Decision Expected Today on Fate of the Hubble
By Frank D. Roylance
The future of the Hubble Space Telescope hangs in the balance today in Washington as top NASA managers weigh the feasibility and risks of sending shuttle astronauts on a fifth and final servicing mission to the observatory.
Michael Griffin, the agency administrator, is scheduled to announce Tuesday at the Goddard Space Flight Center in Greenbelt whether he’ll order the mission.
“There is talk about very little else at the moment. Everybody wants to know what’s happening,” said Matt Mountain, director of the Space Telescope Science Institute in Baltimore, which manages Hubble science. “This is basically going to renew the telescope that is so very critical to us.”
If Griffin says “go,” the mission could launch as early as 2008, providing 7,000 astronomers worldwide with five more years of access to the famous telescope — along with better instruments to explore the depths of the universe and its evolution.
But a Hubble mission would also be the only flight before the shuttle’s retirement in 2010 that could not reach the International Space Station in case of emergency. That scenario has worried NASA since 2003, when the shuttle Columbia was damaged by debris on liftoff and burned up during re-entry. All seven crew members perished.
Griffin has said he might support a manned Hubble repair, but only after two safe post-Columbia missions. NASA has now flown the shuttle safely three times since then. The agency has also reduced the shedding of insulating foam — debris that damaged and doomed Columbia. In addition, crews have proved they can inspect and repair minor damage to their heat shields in orbit.
Still in question — and a likely topic of today’s meeting — is whether NASA could launch a second shuttle on short notice to rescue a crew marooned on a Hubble mission. Like the foam issue, that was a recommendation of the Columbia Accident Investigation Board.
Griffin’s predecessor, Sean O’Keefe, canceled further servicing missions in 2004, concluding that the scientific reward was not worth the risk to astronauts’ lives.
So Griffin’s choice “is not an easy decision, not a slam-dunk by any stretch,” said Preston M. Burch, Hubble program manager at the Goddard Space Flight Center.
But he said, “The scientific community has high expectations that the effort that’s been invested so far in Hubble will be used. So if we were not to do it, it’s going to be a huge disappointment.”
Astronomers are eager for astronauts to install two new scientific instruments and to revive a third.
Built at a cost of $167 million, the new Cosmic Origins Spectrograph and the Wide Field Camera 3 would improve Hubble’s view of dark matter and the earliest galaxies that formed after the big bang by factors of up to 100, scientists say.
And repair of the observatory’s Space Telescope Infrared Spectrometer — the most advanced spectrograph ever flown in space — would revive an instrument idle since 2004.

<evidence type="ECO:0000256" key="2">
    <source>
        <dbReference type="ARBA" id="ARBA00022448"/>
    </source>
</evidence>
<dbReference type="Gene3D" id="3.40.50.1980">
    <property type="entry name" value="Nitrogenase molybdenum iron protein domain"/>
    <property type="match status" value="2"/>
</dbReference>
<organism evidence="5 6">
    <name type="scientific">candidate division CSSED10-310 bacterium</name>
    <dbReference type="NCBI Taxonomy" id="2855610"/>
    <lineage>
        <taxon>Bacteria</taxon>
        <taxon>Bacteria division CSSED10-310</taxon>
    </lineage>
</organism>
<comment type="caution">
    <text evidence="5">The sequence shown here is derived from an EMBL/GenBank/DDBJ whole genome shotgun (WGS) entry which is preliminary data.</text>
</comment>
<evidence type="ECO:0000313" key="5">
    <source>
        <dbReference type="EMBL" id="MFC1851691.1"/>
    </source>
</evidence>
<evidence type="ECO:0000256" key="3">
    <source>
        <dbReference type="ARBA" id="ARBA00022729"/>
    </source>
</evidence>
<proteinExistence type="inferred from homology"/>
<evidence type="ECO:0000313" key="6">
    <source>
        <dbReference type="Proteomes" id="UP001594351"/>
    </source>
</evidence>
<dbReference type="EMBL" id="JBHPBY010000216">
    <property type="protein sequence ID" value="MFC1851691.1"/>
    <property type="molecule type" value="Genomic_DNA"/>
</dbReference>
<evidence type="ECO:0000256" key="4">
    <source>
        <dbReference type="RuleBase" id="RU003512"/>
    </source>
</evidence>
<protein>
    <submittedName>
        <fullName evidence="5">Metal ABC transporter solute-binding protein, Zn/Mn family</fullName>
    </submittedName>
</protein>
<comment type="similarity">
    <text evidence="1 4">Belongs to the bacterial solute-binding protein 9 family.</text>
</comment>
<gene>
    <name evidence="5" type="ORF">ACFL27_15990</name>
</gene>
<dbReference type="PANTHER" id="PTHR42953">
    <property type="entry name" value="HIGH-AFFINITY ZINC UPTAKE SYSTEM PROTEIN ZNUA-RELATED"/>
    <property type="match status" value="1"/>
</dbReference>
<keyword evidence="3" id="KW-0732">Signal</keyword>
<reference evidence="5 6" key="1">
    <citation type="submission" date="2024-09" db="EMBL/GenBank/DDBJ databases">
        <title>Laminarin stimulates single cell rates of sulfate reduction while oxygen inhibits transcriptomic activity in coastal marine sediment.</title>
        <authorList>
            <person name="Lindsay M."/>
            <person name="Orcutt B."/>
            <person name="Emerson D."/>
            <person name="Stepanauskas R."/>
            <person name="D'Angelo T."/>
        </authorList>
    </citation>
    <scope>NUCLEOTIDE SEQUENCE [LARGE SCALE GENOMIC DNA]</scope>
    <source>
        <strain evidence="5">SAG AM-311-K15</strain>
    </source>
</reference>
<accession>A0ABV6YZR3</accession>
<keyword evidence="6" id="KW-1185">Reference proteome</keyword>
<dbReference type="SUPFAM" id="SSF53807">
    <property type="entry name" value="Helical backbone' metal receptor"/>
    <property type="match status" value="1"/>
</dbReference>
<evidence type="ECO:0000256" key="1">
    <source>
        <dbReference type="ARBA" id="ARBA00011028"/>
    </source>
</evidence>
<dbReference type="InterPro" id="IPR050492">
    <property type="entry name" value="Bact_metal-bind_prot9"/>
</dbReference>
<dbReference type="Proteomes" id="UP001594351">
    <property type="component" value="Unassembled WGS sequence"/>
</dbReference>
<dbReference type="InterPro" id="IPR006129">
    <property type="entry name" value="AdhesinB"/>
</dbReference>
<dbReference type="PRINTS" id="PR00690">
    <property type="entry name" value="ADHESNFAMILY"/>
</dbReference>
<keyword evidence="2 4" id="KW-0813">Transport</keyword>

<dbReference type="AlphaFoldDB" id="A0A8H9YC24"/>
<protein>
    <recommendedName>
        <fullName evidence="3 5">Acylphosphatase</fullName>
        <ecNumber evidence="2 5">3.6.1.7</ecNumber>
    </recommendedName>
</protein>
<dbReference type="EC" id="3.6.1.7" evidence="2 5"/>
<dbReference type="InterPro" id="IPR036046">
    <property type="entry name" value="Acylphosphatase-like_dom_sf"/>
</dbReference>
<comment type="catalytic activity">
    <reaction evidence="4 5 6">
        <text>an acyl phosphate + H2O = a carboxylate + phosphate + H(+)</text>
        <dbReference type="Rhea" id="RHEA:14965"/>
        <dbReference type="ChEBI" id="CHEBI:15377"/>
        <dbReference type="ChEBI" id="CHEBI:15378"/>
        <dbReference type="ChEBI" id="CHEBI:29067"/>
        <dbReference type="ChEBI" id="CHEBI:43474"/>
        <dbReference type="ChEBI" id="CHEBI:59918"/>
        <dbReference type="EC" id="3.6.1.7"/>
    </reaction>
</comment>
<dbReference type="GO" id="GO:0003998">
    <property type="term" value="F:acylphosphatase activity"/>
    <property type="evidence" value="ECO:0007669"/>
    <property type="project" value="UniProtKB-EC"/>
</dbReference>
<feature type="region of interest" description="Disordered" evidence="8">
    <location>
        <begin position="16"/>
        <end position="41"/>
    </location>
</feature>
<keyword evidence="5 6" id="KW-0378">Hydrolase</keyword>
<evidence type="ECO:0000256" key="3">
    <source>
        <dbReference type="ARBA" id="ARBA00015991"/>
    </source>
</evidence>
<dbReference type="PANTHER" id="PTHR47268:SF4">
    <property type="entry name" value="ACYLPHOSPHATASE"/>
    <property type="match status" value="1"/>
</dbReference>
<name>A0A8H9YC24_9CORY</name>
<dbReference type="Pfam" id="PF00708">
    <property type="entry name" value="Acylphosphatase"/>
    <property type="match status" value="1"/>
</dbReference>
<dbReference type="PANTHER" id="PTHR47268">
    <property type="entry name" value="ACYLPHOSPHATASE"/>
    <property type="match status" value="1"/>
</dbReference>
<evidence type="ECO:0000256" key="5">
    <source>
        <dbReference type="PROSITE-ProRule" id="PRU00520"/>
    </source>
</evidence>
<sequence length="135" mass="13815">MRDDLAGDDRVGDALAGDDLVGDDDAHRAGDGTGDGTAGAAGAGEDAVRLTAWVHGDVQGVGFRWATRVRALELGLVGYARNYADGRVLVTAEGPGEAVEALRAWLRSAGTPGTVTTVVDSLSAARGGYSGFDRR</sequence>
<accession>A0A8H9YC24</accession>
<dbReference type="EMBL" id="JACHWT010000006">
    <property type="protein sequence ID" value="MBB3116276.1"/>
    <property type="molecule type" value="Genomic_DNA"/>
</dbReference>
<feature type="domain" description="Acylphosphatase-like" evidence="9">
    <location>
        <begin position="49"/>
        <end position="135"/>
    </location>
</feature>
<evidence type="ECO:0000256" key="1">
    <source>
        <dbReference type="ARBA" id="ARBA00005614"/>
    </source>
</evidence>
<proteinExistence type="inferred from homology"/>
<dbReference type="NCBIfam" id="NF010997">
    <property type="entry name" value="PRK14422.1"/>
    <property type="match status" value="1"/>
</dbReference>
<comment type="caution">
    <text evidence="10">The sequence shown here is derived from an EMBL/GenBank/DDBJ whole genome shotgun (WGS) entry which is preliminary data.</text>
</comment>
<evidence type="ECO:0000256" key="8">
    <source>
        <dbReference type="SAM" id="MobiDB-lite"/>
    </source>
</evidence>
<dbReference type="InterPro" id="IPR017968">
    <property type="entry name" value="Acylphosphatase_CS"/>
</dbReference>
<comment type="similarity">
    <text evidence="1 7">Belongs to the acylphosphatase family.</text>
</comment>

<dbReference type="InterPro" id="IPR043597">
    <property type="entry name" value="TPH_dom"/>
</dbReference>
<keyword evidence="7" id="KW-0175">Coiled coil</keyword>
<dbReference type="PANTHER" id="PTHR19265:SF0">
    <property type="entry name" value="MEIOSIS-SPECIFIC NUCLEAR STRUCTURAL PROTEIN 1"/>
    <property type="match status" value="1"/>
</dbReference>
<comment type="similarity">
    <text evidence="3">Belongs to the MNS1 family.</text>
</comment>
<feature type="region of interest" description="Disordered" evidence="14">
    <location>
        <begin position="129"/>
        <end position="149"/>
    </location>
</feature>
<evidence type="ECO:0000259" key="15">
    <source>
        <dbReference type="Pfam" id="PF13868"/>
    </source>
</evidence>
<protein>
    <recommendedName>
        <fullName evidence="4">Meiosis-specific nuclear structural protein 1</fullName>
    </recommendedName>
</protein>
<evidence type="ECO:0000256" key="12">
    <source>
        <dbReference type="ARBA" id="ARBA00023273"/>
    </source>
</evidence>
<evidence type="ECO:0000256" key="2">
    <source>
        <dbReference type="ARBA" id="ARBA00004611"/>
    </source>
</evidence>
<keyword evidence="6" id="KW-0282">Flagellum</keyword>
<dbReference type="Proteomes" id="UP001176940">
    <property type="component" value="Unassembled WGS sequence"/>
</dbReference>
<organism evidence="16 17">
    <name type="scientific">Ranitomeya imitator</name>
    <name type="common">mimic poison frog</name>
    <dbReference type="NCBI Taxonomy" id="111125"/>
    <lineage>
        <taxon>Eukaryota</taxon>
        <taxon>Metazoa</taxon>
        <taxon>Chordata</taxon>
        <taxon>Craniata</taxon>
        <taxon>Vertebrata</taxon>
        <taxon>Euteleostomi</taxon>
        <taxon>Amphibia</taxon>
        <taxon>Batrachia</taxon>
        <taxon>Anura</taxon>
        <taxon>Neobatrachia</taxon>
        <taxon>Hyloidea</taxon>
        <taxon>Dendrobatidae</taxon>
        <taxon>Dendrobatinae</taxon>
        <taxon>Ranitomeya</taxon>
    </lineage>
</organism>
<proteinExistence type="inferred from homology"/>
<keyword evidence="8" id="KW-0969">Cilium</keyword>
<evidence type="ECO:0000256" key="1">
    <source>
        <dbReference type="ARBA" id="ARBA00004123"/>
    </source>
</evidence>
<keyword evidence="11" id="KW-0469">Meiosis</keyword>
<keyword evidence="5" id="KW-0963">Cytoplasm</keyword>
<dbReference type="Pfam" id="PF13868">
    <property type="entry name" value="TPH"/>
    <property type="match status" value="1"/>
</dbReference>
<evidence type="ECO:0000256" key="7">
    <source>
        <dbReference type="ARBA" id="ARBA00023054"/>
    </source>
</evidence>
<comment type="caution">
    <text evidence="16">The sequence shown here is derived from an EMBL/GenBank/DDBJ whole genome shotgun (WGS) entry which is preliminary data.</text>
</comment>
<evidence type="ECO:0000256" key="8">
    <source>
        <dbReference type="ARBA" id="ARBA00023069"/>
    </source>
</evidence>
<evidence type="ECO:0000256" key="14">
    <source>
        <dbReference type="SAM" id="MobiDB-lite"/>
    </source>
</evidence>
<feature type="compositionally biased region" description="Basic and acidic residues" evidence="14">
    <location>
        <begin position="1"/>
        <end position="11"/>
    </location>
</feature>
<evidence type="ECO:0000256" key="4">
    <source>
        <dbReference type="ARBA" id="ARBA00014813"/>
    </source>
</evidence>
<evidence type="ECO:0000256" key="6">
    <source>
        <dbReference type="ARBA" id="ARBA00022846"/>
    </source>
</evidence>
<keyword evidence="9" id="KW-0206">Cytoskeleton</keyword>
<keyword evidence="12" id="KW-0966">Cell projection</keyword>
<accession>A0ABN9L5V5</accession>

Just keeping Hubble alive a few years longer would allow scientists to capture the unexpected, said Mario Livio, a senior astronomer at the space telescope institute. “If we do not have a telescope like Hubble, with its sharp vision and sensitivity, we may miss out on some very important cosmic events,” he said.
A series of scientific panels — convened after O’Keefe’s cancellation — concluded Hubble was worth preserving. But it was Griffin’s 2005 appointment that turned the tide. As a physicist and engineer who had moved to NASA from the Johns Hopkins Applied Physics Lab, he seemed more attuned to the scientists’ pleas.
“Everybody has enormous respect for Mike Griffin,” Burch said. “He is probably technically the most astute administrator NASA has ever had, and he will be making a very thoughtful and highly reasoned decision, based on the technical aspects of whether or not to fly.”
Said Livio: “If he will decide not to service Hubble, it will probably be for some very good safety reason. Clearly, we will not only accept, but respect any decision he will reach.”
While others at NASA worked on the shuttles’ defects, Griffin revived preparations for a manned repair mission, not wanting to lose time if it became feasible.
Since then, teams at Goddard and Houston have choreographed the tasks that crew members would perform, designed specialized tools and rehearsed a team of six astronauts.
The priority would be replacing Hubble’s six gyroscopes, which hold the telescope steady. Installation of new batteries, the new instruments, thermal blankets and other hardware would follow.
But by far the most challenging task, on the fourth of five spacewalks, Burch said, would be the five-hour spectrograph repair — the first time astronauts have ever opened a Hubble science instrument in flight.
Goddard engineers had to invent a special plastic cover to capture each of 111 screws as they come out. They turned out another tool to help astronauts — in bulky spacesuits and cramped quarters — replace a faulty STIS circuit board, whose fasteners were designed to stay put.
If Griffin drops the ax, Goddard engineers will have to nurse the observatory along until it fails. Controllers have already learned to do science with just two gyroscopes, holding two in reserve.
And the telescope’s 17-year-old batteries are holding their own since Goddard revised their management routines. “We’ve had to do a lot of care and feeding from the ground,” Burch said.
If the decision is “no-go,” he said, “it’ll be very disappointing. But right now we are very hopeful that we’re going to fly.”